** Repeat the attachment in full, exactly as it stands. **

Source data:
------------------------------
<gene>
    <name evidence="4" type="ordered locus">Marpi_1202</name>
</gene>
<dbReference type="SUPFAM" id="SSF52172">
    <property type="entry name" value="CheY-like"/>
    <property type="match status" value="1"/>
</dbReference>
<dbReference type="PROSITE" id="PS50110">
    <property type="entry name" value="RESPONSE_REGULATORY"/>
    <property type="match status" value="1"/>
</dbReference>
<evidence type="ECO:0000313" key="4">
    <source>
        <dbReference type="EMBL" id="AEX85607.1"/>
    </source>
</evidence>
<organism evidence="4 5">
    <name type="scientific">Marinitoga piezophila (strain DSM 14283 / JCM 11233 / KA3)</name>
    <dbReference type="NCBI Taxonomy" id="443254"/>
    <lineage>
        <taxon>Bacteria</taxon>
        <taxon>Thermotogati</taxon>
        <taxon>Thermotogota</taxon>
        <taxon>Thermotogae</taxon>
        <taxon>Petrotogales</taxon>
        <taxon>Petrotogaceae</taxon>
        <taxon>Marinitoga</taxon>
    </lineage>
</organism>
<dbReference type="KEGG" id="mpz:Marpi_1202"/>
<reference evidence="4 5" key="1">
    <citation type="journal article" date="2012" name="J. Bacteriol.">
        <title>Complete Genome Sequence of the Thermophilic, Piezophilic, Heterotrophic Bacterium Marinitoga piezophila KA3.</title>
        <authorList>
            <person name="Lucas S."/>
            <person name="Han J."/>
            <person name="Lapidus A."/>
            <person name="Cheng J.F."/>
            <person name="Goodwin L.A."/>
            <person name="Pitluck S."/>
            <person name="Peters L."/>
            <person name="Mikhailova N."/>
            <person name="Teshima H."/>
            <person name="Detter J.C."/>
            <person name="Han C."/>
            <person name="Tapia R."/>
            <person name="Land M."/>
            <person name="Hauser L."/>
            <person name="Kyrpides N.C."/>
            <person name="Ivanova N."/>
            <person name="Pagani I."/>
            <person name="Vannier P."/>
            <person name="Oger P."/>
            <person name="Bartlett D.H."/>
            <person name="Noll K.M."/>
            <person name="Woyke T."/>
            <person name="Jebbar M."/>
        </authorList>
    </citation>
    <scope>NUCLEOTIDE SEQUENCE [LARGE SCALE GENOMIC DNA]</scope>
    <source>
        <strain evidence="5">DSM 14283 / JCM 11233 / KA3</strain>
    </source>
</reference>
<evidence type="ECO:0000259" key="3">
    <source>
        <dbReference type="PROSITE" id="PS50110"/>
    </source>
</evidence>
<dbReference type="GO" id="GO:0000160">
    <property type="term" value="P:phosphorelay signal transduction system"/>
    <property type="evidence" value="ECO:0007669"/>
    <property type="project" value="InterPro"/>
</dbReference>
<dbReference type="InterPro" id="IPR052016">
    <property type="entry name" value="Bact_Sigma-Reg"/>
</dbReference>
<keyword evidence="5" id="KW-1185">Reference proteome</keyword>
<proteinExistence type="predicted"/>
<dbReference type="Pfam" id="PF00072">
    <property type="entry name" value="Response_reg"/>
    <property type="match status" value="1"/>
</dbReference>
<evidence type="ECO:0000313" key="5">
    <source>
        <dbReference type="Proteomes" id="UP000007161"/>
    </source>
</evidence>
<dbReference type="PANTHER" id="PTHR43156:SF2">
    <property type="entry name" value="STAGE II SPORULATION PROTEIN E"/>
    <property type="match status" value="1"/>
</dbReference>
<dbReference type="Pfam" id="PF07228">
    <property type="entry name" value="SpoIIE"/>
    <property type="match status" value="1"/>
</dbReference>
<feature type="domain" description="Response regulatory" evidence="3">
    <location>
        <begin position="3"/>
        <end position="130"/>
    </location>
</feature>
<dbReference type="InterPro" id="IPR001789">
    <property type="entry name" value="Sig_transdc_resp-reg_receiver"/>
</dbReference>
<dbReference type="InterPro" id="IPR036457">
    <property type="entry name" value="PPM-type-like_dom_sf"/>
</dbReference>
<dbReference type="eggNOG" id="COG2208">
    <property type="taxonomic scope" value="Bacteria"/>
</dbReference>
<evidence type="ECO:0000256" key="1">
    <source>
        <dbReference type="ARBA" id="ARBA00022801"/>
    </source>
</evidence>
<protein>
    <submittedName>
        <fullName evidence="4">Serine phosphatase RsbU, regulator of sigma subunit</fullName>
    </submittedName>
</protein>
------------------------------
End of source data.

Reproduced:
<gene>
    <name evidence="4" type="ordered locus">Marpi_1202</name>
</gene>
<dbReference type="SUPFAM" id="SSF52172">
    <property type="entry name" value="CheY-like"/>
    <property type="match status" value="1"/>
</dbReference>
<dbReference type="PROSITE" id="PS50110">
    <property type="entry name" value="RESPONSE_REGULATORY"/>
    <property type="match status" value="1"/>
</dbReference>
<evidence type="ECO:0000313" key="4">
    <source>
        <dbReference type="EMBL" id="AEX85607.1"/>
    </source>
</evidence>
<organism evidence="4 5">
    <name type="scientific">Marinitoga piezophila (strain DSM 14283 / JCM 11233 / KA3)</name>
    <dbReference type="NCBI Taxonomy" id="443254"/>
    <lineage>
        <taxon>Bacteria</taxon>
        <taxon>Thermotogati</taxon>
        <taxon>Thermotogota</taxon>
        <taxon>Thermotogae</taxon>
        <taxon>Petrotogales</taxon>
        <taxon>Petrotogaceae</taxon>
        <taxon>Marinitoga</taxon>
    </lineage>
</organism>
<dbReference type="KEGG" id="mpz:Marpi_1202"/>
<reference evidence="4 5" key="1">
    <citation type="journal article" date="2012" name="J. Bacteriol.">
        <title>Complete Genome Sequence of the Thermophilic, Piezophilic, Heterotrophic Bacterium Marinitoga piezophila KA3.</title>
        <authorList>
            <person name="Lucas S."/>
            <person name="Han J."/>
            <person name="Lapidus A."/>
            <person name="Cheng J.F."/>
            <person name="Goodwin L.A."/>
            <person name="Pitluck S."/>
            <person name="Peters L."/>
            <person name="Mikhailova N."/>
            <person name="Teshima H."/>
            <person name="Detter J.C."/>
            <person name="Han C."/>
            <person name="Tapia R."/>
            <person name="Land M."/>
            <person name="Hauser L."/>
            <person name="Kyrpides N.C."/>
            <person name="Ivanova N."/>
            <person name="Pagani I."/>
            <person name="Vannier P."/>
            <person name="Oger P."/>
            <person name="Bartlett D.H."/>
            <person name="Noll K.M."/>
            <person name="Woyke T."/>
            <person name="Jebbar M."/>
        </authorList>
    </citation>
    <scope>NUCLEOTIDE SEQUENCE [LARGE SCALE GENOMIC DNA]</scope>
    <source>
        <strain evidence="5">DSM 14283 / JCM 11233 / KA3</strain>
    </source>
</reference>
<evidence type="ECO:0000259" key="3">
    <source>
        <dbReference type="PROSITE" id="PS50110"/>
    </source>
</evidence>
<dbReference type="GO" id="GO:0000160">
    <property type="term" value="P:phosphorelay signal transduction system"/>
    <property type="evidence" value="ECO:0007669"/>
    <property type="project" value="InterPro"/>
</dbReference>
<dbReference type="InterPro" id="IPR052016">
    <property type="entry name" value="Bact_Sigma-Reg"/>
</dbReference>
<keyword evidence="5" id="KW-1185">Reference proteome</keyword>
<proteinExistence type="predicted"/>
<dbReference type="Pfam" id="PF00072">
    <property type="entry name" value="Response_reg"/>
    <property type="match status" value="1"/>
</dbReference>
<evidence type="ECO:0000313" key="5">
    <source>
        <dbReference type="Proteomes" id="UP000007161"/>
    </source>
</evidence>
<dbReference type="PANTHER" id="PTHR43156:SF2">
    <property type="entry name" value="STAGE II SPORULATION PROTEIN E"/>
    <property type="match status" value="1"/>
</dbReference>
<dbReference type="Pfam" id="PF07228">
    <property type="entry name" value="SpoIIE"/>
    <property type="match status" value="1"/>
</dbReference>
<feature type="domain" description="Response regulatory" evidence="3">
    <location>
        <begin position="3"/>
        <end position="130"/>
    </location>
</feature>
<dbReference type="InterPro" id="IPR001789">
    <property type="entry name" value="Sig_transdc_resp-reg_receiver"/>
</dbReference>
<dbReference type="InterPro" id="IPR036457">
    <property type="entry name" value="PPM-type-like_dom_sf"/>
</dbReference>
<dbReference type="eggNOG" id="COG2208">
    <property type="taxonomic scope" value="Bacteria"/>
</dbReference>
<evidence type="ECO:0000256" key="1">
    <source>
        <dbReference type="ARBA" id="ARBA00022801"/>
    </source>
</evidence>
<protein>
    <submittedName>
        <fullName evidence="4">Serine phosphatase RsbU, regulator of sigma subunit</fullName>
    </submittedName>
</protein>